GEMENCHEH: The murder of four family members in Kg Batang Rokan near here in January 2010 will surely go down in history as among the most gruesome crimes.
Located south of Tampin and a short distance before Gemas, the small town of Gemencheh hogged newspaper headlines in April 1982 following the slaying of Negri Sembilan assembly speaker Datuk Mohd Taha Talib in 1982 by a federal minister.
Although Mohd Taha’s murder was political, the murder of Atan Daud, 90, his wife Sofiah Katas, 80, their son-in-law Ismail Awang, 76, and Ismail’s daughter Siti Khatijah, 22, were committed by a family member.
A former computer science student and university dropout, Rasidi Ismail, Siti Khatijah’s older brother, had just returned a day earlier to Gemencheh from Kuala Lumpur where he had been working at a restaurant.
Before that, he worked in a bank.
There was no indication that Rasidi, then 32, was mentally ill although the High Court found that he had been diagnosed as suffering from symptoms of schizophrenia two years earlier.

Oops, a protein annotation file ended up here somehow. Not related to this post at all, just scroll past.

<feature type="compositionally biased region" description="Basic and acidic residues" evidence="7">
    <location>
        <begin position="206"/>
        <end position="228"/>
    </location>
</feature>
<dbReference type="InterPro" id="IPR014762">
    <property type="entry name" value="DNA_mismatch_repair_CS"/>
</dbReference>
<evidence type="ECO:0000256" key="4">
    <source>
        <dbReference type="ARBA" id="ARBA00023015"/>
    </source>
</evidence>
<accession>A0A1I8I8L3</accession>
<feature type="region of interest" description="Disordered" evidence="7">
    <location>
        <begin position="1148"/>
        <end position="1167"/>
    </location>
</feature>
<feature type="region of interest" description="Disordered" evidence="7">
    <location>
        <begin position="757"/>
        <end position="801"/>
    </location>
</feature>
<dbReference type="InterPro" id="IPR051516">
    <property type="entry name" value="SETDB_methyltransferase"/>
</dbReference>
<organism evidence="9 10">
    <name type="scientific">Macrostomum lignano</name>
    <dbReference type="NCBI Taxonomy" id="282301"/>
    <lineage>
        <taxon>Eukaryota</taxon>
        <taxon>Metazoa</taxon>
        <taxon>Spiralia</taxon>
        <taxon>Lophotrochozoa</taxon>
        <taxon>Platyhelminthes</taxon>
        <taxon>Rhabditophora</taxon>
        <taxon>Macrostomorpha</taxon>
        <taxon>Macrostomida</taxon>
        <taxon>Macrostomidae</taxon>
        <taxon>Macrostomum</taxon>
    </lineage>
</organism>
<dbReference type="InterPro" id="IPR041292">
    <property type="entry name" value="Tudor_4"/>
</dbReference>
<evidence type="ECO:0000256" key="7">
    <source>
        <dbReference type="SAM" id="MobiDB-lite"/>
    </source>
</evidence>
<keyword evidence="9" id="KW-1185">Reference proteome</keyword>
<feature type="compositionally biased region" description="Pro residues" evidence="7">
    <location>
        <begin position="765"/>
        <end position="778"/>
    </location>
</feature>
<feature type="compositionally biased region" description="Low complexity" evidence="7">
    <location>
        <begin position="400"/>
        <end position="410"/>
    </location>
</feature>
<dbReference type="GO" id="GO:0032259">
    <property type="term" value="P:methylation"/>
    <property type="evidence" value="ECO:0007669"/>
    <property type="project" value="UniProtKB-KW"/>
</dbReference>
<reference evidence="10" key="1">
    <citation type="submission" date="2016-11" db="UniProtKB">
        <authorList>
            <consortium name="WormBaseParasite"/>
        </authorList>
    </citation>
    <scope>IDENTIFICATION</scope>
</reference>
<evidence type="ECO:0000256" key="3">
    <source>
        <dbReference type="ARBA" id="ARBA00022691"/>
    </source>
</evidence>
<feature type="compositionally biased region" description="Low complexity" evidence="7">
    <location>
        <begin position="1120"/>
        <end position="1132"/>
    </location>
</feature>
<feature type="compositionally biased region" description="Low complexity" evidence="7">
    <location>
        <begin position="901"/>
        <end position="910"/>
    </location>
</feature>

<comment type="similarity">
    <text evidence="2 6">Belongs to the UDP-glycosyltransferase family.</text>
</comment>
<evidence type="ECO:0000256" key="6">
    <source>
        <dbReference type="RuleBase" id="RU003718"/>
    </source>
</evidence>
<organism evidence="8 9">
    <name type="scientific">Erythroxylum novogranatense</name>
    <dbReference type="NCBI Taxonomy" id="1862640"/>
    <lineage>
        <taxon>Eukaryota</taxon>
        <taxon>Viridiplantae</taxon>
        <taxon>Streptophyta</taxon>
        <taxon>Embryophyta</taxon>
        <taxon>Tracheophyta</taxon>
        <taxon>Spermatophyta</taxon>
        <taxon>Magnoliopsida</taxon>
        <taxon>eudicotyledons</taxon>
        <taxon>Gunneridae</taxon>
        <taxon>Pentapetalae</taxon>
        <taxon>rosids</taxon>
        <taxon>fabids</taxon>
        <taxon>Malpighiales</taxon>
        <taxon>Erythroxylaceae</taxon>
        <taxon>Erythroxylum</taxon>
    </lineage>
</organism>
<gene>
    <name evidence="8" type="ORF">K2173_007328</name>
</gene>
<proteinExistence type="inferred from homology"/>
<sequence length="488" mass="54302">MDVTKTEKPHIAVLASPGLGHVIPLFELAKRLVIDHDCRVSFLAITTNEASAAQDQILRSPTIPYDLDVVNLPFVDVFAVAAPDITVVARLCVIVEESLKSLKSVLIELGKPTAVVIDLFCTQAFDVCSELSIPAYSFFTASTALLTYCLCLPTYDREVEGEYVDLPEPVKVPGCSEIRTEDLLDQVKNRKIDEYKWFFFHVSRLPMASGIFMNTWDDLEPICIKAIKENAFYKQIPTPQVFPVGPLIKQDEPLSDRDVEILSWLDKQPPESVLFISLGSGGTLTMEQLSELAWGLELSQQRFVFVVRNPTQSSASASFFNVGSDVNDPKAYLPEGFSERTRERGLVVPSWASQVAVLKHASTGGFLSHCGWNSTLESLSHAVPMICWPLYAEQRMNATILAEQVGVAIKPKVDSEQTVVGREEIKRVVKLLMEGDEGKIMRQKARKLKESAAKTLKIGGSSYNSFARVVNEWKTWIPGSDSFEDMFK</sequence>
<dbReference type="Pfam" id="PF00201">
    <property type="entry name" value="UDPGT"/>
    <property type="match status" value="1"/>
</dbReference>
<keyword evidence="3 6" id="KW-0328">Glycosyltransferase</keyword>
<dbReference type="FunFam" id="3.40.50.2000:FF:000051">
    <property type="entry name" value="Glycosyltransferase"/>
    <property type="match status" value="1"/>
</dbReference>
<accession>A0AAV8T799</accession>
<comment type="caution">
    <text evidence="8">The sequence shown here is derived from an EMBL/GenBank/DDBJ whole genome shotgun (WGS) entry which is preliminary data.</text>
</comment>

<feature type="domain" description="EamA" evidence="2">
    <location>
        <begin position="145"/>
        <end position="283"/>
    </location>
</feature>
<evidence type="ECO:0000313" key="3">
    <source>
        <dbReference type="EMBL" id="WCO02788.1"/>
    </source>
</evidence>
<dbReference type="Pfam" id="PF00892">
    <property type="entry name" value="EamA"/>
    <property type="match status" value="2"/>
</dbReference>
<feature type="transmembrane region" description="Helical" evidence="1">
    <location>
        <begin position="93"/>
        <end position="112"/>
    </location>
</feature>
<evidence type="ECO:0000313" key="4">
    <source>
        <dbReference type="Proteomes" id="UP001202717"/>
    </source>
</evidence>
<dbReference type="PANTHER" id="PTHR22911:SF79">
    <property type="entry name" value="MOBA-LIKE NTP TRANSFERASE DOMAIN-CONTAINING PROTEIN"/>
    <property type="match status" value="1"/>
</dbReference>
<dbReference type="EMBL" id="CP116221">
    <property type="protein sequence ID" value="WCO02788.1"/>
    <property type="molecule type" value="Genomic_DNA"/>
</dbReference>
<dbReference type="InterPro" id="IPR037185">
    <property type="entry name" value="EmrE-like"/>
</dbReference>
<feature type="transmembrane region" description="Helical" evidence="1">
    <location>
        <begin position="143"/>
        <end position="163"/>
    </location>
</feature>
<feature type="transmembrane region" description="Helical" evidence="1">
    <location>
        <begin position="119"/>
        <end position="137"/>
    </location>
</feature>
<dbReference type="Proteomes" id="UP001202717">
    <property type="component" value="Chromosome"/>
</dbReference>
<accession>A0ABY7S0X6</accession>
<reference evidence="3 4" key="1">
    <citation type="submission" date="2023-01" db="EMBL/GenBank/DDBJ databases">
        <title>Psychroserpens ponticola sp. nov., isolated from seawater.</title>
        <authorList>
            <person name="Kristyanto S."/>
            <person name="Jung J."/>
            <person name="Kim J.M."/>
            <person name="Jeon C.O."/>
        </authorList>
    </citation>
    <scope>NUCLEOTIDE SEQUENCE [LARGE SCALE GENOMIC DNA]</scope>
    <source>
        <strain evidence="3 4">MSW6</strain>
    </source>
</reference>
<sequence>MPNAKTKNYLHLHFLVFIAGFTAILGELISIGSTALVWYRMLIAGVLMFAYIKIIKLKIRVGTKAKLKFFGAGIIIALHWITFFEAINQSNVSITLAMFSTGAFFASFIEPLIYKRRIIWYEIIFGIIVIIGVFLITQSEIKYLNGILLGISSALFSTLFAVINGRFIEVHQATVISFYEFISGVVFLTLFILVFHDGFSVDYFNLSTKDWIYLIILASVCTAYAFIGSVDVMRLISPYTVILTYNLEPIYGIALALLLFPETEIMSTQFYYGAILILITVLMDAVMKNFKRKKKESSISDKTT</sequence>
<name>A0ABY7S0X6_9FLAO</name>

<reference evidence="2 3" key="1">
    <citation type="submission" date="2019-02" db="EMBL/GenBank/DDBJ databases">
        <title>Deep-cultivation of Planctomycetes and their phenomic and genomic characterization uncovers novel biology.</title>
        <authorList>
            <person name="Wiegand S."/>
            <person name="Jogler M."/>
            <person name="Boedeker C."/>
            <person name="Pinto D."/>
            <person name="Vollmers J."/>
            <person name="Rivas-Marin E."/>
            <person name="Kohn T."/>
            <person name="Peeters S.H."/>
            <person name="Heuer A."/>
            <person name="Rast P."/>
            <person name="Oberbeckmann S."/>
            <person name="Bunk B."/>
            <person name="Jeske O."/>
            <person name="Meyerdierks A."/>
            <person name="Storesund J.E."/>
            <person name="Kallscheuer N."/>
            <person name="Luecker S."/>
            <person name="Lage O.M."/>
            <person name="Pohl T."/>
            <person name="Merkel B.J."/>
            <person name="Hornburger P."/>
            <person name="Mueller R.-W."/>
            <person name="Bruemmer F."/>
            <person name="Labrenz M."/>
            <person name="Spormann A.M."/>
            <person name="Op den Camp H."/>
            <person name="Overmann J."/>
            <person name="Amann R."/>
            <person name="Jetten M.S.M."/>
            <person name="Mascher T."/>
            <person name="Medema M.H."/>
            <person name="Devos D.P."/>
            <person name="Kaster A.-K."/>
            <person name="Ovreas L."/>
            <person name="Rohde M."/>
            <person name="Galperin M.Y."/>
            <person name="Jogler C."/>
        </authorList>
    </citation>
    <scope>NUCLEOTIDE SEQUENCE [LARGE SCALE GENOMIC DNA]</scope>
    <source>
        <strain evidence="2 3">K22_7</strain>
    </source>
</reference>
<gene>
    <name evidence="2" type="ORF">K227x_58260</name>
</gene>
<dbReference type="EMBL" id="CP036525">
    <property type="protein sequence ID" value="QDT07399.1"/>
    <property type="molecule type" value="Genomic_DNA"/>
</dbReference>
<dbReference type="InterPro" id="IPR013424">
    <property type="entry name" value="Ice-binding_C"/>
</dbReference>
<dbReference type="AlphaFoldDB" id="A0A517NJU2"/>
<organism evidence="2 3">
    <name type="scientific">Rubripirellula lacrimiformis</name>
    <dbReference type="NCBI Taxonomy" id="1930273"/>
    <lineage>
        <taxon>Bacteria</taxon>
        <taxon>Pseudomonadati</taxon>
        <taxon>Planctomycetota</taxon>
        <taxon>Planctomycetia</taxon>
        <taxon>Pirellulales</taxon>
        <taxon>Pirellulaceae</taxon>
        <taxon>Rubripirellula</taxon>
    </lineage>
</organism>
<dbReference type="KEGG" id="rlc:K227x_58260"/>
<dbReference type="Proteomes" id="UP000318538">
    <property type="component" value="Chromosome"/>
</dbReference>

Unfortunately, he never sought treatment for his condition.
The remains of Atan, Sofiah and Ismail were found in a wooden house belonging to Atan just opposite Rasidi’s parents’ house in a rubber smallholding.
Siti Khatijah’s body was found in the hall of her parents’ house with a knife plunged into her chest.
Rasidi’s youngest sister Siti Mariam, who returned home after school at about 3pm, stumbled upon the bloodied remains of her relatives.
She had taken a bus home as her father, who was supposed to fetch her from school, did not show up.
Police arrested Rasidi the following day when he tried to attack an auxiliary policeman with a knife near the Masjid Jamek LRT station in Kuala Lumpur.
Rasidi, who was engaged twice but failed in both relationships, pleaded guilty to the murders when produced in the Seremban High Court in March the same year.
However, he was ordered to undergo psychological evaluation to determine his mental health.
In September 2010, the High Court acquitted him of the crimes on the grounds of insanity but ordered that he be held at the pleasure of the state Ruler.
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